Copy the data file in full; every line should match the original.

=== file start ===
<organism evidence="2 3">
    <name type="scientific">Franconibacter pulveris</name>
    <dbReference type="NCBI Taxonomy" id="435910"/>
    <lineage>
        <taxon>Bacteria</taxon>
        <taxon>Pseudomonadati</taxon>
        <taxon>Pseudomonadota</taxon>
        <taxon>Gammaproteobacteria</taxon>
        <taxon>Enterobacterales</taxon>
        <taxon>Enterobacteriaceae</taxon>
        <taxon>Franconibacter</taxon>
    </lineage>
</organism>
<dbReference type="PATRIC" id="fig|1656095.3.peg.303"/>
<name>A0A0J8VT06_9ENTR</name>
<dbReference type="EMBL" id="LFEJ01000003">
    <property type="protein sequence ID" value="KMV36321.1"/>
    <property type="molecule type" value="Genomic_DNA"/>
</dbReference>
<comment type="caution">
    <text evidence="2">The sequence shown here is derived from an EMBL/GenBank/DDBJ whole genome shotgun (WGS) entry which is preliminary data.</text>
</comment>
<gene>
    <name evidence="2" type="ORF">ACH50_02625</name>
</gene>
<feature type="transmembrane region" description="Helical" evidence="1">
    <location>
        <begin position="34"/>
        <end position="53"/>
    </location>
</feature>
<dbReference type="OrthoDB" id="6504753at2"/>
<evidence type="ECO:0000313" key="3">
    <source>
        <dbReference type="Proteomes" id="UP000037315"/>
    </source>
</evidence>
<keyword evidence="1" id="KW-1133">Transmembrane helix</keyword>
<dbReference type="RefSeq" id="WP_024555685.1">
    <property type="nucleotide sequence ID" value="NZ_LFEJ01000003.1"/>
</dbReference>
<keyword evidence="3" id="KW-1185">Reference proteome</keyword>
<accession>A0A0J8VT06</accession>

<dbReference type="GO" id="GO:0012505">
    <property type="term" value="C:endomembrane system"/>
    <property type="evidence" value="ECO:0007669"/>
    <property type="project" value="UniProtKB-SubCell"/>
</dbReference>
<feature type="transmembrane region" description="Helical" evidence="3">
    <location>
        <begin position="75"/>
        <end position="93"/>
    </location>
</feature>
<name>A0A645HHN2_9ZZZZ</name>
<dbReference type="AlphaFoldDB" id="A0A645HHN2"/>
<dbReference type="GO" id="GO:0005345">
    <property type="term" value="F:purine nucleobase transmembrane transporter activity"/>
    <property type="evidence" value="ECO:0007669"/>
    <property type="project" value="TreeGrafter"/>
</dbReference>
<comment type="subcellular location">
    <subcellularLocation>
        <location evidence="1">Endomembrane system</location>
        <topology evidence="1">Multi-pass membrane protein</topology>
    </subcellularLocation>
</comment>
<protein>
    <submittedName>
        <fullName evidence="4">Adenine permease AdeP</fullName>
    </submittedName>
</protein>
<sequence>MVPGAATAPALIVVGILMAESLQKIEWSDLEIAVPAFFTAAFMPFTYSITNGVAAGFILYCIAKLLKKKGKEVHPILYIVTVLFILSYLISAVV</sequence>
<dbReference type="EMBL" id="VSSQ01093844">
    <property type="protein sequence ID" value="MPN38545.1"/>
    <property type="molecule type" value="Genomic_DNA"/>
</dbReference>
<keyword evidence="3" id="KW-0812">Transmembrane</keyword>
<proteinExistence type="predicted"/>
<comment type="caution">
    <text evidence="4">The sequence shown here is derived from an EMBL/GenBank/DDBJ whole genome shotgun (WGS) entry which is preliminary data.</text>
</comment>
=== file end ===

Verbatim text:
<organism evidence="2 3">
    <name type="scientific">Franconibacter pulveris</name>
    <dbReference type="NCBI Taxonomy" id="435910"/>
    <lineage>
        <taxon>Bacteria</taxon>
        <taxon>Pseudomonadati</taxon>
        <taxon>Pseudomonadota</taxon>
        <taxon>Gammaproteobacteria</taxon>
        <taxon>Enterobacterales</taxon>
        <taxon>Enterobacteriaceae</taxon>
        <taxon>Franconibacter</taxon>
    </lineage>
</organism>
<dbReference type="PATRIC" id="fig|1656095.3.peg.303"/>
<name>A0A0J8VT06_9ENTR</name>
<dbReference type="EMBL" id="LFEJ01000003">
    <property type="protein sequence ID" value="KMV36321.1"/>
    <property type="molecule type" value="Genomic_DNA"/>
</dbReference>
<comment type="caution">
    <text evidence="2">The sequence shown here is derived from an EMBL/GenBank/DDBJ whole genome shotgun (WGS) entry which is preliminary data.</text>
</comment>
<gene>
    <name evidence="2" type="ORF">ACH50_02625</name>
</gene>
<feature type="transmembrane region" description="Helical" evidence="1">
    <location>
        <begin position="34"/>
        <end position="53"/>
    </location>
</feature>
<dbReference type="OrthoDB" id="6504753at2"/>
<evidence type="ECO:0000313" key="3">
    <source>
        <dbReference type="Proteomes" id="UP000037315"/>
    </source>
</evidence>
<keyword evidence="1" id="KW-1133">Transmembrane helix</keyword>
<dbReference type="RefSeq" id="WP_024555685.1">
    <property type="nucleotide sequence ID" value="NZ_LFEJ01000003.1"/>
</dbReference>
<keyword evidence="3" id="KW-1185">Reference proteome</keyword>
<accession>A0A0J8VT06</accession>

<dbReference type="GO" id="GO:0012505">
    <property type="term" value="C:endomembrane system"/>
    <property type="evidence" value="ECO:0007669"/>
    <property type="project" value="UniProtKB-SubCell"/>
</dbReference>
<feature type="transmembrane region" description="Helical" evidence="3">
    <location>
        <begin position="75"/>
        <end position="93"/>
    </location>
</feature>
<name>A0A645HHN2_9ZZZZ</name>
<dbReference type="AlphaFoldDB" id="A0A645HHN2"/>
<dbReference type="GO" id="GO:0005345">
    <property type="term" value="F:purine nucleobase transmembrane transporter activity"/>
    <property type="evidence" value="ECO:0007669"/>
    <property type="project" value="TreeGrafter"/>
</dbReference>
<comment type="subcellular location">
    <subcellularLocation>
        <location evidence="1">Endomembrane system</location>
        <topology evidence="1">Multi-pass membrane protein</topology>
    </subcellularLocation>
</comment>
<protein>
    <submittedName>
        <fullName evidence="4">Adenine permease AdeP</fullName>
    </submittedName>
</protein>
<sequence>MVPGAATAPALIVVGILMAESLQKIEWSDLEIAVPAFFTAAFMPFTYSITNGVAAGFILYCIAKLLKKKGKEVHPILYIVTVLFILSYLISAVV</sequence>
<dbReference type="EMBL" id="VSSQ01093844">
    <property type="protein sequence ID" value="MPN38545.1"/>
    <property type="molecule type" value="Genomic_DNA"/>
</dbReference>
<keyword evidence="3" id="KW-0812">Transmembrane</keyword>
<proteinExistence type="predicted"/>
<comment type="caution">
    <text evidence="4">The sequence shown here is derived from an EMBL/GenBank/DDBJ whole genome shotgun (WGS) entry which is preliminary data.</text>
</comment>